Gender injustice in all developmental spheres including law, economics and social spheres affects women’s equal participation. Disconnect between what has been defined as the national agenda versus the grassroots women’s agenda is a disabler of change. Jeannette Ntiranyibagira is of the opinion that women in leadership must change the destiny of womenfolk; otherwise they should not go into leadership. In illustration, she says that in Burundi women are organized in leagues within the political parties. “Women in powerful positions feel the eyes of other women on their backs. If they do not perform, the league has the power to recall them,” she says.
Excavating the ground and reaching to the sky
Unlike a conventional presentation based conference, the exchange used facilitative methodology to spur discussion, set own agenda and ensure a peer appraisal of strategies. Through a process of in depth assessment (excavation) of in-country strategies, participants developed fresh knowledge and common strategies. Key among these is using available political machinery particularly political parties to entrench a clear agenda in favour of women. A party that is disposed to gender justice would enable a transformation of gender relations because its representatives would propel this agenda.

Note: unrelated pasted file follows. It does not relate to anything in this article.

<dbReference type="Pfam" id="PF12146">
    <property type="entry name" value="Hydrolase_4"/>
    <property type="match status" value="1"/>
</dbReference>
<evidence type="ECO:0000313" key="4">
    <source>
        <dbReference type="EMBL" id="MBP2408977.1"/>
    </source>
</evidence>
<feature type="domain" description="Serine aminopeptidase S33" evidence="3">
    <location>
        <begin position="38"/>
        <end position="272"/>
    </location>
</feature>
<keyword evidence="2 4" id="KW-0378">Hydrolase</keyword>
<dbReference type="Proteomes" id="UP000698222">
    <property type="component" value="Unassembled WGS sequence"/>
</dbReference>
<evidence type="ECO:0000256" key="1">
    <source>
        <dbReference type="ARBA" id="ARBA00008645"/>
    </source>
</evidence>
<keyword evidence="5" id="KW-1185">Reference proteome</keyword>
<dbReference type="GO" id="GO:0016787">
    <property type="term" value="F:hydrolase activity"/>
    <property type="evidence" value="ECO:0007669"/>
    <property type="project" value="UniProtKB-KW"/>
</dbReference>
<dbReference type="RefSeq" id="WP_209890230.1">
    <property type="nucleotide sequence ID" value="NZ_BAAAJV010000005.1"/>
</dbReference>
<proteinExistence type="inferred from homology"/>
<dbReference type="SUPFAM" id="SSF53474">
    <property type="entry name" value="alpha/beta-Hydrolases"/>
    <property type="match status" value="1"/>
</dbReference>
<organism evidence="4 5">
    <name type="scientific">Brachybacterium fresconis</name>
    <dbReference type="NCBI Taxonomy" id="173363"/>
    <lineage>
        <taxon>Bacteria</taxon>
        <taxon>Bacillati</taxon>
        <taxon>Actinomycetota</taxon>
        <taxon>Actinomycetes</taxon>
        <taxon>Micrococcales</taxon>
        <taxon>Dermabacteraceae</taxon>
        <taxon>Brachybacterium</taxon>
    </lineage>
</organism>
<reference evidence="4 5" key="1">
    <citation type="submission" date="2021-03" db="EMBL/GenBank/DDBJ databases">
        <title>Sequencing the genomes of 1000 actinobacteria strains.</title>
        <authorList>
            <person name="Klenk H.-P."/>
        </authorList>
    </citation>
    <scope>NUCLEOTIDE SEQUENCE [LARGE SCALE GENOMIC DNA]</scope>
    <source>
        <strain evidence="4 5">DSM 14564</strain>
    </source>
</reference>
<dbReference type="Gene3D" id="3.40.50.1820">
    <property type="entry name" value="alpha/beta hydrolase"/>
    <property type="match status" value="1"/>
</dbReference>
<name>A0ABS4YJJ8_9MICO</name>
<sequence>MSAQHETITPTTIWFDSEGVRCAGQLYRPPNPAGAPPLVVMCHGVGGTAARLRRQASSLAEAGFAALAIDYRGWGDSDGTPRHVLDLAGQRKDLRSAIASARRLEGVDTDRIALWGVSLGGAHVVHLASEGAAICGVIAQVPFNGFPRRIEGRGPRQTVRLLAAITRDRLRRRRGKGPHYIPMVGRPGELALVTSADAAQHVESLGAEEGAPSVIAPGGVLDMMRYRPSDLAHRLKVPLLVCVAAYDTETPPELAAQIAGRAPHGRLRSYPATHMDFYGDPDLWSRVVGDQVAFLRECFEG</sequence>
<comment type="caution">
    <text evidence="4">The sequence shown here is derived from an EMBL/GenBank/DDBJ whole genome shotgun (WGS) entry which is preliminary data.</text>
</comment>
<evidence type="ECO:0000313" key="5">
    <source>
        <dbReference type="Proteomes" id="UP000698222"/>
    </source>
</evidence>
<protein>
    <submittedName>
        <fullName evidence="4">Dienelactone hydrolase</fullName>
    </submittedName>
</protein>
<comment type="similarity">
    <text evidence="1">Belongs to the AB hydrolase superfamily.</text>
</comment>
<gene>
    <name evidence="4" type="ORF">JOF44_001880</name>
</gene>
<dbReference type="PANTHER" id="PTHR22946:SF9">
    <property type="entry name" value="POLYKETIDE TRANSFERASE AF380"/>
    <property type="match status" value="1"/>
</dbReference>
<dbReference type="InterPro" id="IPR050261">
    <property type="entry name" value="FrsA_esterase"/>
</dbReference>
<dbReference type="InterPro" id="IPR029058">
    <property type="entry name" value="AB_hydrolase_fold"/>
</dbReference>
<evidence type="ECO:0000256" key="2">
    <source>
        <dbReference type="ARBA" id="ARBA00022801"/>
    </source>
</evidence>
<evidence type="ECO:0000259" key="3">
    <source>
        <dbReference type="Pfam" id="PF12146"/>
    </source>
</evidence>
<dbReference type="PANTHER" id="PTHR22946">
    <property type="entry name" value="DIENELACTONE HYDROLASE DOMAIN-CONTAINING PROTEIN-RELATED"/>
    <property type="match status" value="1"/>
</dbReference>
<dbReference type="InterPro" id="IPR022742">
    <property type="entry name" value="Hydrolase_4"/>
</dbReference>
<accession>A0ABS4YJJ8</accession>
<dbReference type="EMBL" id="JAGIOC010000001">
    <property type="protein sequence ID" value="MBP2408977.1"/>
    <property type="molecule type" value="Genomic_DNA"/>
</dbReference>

The exchange came at an opportune time for Kenya, Somalia, Ethiopia, South Sudan and Somaliland who are grappling with quotas in a quest for the universal minimum of 30% representation. As Easter Achieng from Kisumu County in Kenya attests, women must access these positions with a clear agenda for equality in mind and remain accountable to their constituents. A convergence of this AAA approach to leadership would alter the destiny of communities.